What Is Drug Court?

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The realization has dawned on American institutions that drug addiction is a chronic, lifelong disease that people need help to beat, and that it is more cost-efficient to help addicts recover than to keep tossing them in jail. Drug courts are the judicial representations of this new outlook.

Not so long ago, America's attitude toward drugs was "just say no," and those who didn't or couldn't say no were thrown in jail. But times have changed. The realization has dawned on the judiciary that drug addiction is a chronic, lifelong disease that people need help to beat, and that it is more cost-efficient to help addicts recover than to keep tossing them in jail. Drug courts are the judicial representations of this new outlook.

TL;DR (Too Long; Didn't Read)

Drug courts are specialized court docket programs that target non-violent offenders, juvenile offenders and parents with pending child welfare cases who have alcohol and other drug dependency problems.

What Is a Drug Court Program?

Every state drug court is different, with variations in target population, program design and services, but they are generally based on the same elements. These include screening offenders who apply to the program (usually violent offenders are excluded), court involvement, regular drug testing and frequent meetings with the court, sanctions that start small and get larger and drug treatment, including counseling and rehab services.

People choose to apply to drug court programs, perhaps in part to avoid incarceration, but also to try to break the cycle of drug use and crime. They are mentored and supervised by people from a wide range of agencies, including the court, the prosecutor's office, public defenders, social services, law enforcement, family, friends and drug treatment professionals. The attitude is non-adversarial and cooperative, but standards are strict, drug tests are frequent and you have to adhere to the program or you can be punished, incarcerated or, ultimately, tossed out.

What Is Drug Court Graduation?

Offenders who successfully complete the program, usually 18 months or longer, attend drug court graduation, a very emotional moment for many, attended by family and supporters. On graduation, their parole may be terminated, and sometimes the charges may even be dropped or reduced.

Is drug court successful? Not 100 percent of drug court graduates stay clean and sober, but a lot more do than the percentage of regular probationers who succeed in ceasing drug use. According to the National Institute of Justice adult drug court evaluation, only 29 percent would test positive for drugs in the future versus 46 percent of regular probationers.

Drug Courts by State

Drug courts across the United States look a lot alike, but each has its own character. In California, the drug court goals are two: aiding people who have been impacted by drug addiction and reducing drug crimes. To move toward helping addicts lead clean, sober and productive lives, the court mandates drug treatment, supervises the participants rigorously, imposes sanctions for violations and supports them with individual and group therapy, addiction treatments and caring team members.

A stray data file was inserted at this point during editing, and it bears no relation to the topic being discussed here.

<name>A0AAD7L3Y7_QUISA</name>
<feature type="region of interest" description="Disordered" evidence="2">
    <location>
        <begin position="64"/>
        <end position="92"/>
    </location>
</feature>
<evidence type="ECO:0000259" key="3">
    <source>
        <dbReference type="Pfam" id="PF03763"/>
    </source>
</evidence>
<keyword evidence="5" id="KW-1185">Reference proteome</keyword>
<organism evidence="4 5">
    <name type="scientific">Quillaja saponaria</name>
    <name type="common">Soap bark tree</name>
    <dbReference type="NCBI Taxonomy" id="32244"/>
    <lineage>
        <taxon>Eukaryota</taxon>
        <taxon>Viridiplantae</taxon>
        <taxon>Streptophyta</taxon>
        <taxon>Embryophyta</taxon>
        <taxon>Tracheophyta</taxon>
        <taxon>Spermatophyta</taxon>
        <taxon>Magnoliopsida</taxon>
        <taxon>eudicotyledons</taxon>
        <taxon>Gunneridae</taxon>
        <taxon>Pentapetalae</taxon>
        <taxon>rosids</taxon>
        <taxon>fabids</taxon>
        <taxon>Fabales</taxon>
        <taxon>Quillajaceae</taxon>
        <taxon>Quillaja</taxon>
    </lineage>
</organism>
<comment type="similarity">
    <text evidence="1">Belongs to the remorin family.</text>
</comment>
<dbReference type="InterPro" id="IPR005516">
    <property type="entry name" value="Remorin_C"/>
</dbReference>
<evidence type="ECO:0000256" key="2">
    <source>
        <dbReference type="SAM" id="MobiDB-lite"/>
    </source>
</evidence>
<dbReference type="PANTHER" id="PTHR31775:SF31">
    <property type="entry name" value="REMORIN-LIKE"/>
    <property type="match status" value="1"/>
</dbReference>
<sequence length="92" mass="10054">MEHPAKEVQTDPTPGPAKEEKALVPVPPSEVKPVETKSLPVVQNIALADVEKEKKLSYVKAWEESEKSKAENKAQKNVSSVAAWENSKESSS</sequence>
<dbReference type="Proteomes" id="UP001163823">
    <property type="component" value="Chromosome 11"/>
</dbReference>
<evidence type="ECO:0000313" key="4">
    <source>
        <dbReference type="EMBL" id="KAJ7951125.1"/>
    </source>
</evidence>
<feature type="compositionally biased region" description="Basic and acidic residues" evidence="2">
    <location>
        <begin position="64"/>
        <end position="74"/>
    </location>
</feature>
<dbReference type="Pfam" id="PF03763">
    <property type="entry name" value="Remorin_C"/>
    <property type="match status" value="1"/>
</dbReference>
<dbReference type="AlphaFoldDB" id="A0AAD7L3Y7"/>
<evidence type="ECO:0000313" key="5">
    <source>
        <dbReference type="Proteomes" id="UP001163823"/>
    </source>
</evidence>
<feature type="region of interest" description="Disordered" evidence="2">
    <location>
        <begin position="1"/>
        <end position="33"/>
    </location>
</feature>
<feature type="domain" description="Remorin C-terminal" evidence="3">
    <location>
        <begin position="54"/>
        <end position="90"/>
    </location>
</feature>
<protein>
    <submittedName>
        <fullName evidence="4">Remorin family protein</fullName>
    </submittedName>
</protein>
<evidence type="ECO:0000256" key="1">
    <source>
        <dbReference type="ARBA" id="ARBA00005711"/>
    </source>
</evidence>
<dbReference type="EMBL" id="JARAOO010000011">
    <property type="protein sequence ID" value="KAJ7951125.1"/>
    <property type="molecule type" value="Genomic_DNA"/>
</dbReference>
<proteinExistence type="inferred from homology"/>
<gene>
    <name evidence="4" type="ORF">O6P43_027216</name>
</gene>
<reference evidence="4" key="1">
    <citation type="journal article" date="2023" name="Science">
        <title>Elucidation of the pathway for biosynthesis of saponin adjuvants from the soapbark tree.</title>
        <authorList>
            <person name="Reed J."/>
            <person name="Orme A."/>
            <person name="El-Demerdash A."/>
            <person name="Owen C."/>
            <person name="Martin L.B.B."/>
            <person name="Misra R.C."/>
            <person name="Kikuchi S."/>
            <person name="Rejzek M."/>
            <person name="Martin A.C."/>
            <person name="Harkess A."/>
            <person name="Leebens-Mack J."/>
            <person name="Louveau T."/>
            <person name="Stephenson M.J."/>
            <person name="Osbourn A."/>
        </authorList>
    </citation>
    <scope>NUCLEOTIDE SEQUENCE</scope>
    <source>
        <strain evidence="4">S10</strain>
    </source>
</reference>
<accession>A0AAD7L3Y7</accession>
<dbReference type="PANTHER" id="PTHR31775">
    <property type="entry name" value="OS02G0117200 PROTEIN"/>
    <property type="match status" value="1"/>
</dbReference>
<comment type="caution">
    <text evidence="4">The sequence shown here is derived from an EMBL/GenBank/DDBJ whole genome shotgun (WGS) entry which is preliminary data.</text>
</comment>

In New Jersey, drug court began in 1996 with a few local projects. These have, by now, evolved into well-defined statewide drug court programs. A program is headed by a drug court judge, but the team includes court employees, probation officers, substance abuse counselors and attorneys. This team rigorously supports the people enrolled in the program, supervising them intensively and helping them through highly structured treatment regimens. The staff members are all trained in drug and substance abuse.

What Is a Drug Court Violation?

Offenders in the program must live by certain rules, set by the drug court team. Usually these include abstaining from drugs and alcohol, but also may include various other prohibitions and requirements, like not possessing or being in the company someone possessing or using drugs, alcohol or weapons. If a participant in tests positive for drugs, he has obviously committed a drug court violation.

Drug courts tend to have graduated sanctions, lesser punishments for the first violation, harder terms for the second. For example, in California, for a first violation, the court can increase the terms of the treatment and impose more community service and fines. For a second violation, the court may again increase the terms of treatment and also impose more community service and fines. The court can also impose jail time if it concludes that the defendant is not amenable to drug treatment. The third time, the court can toss the defendant from the program and impose a jail or prison sentence.

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About the Author

Teo Spengler earned a J.D. from U.C. Berkeley's Boalt Hall. As an Assistant Attorney General in Juneau, she practiced before the Alaska Supreme Court and the U.S. Supreme Court before opening a plaintiff's personal injury practice in San Francisco. She holds both an M.A. and an M.F.A in creative writing and enjoys writing legal blogs and articles. Her work has appeared in numerous online publications including USA Today, Legal Zoom, eHow Business, Livestrong, SF Gate, Go Banking Rates, Arizona Central, Houston Chronicle, Navy Federal Credit Union, Pearson, Quicken.com, TurboTax.com, and numerous attorney websites. Spengler splits her time between the French Basque Country and Northern California.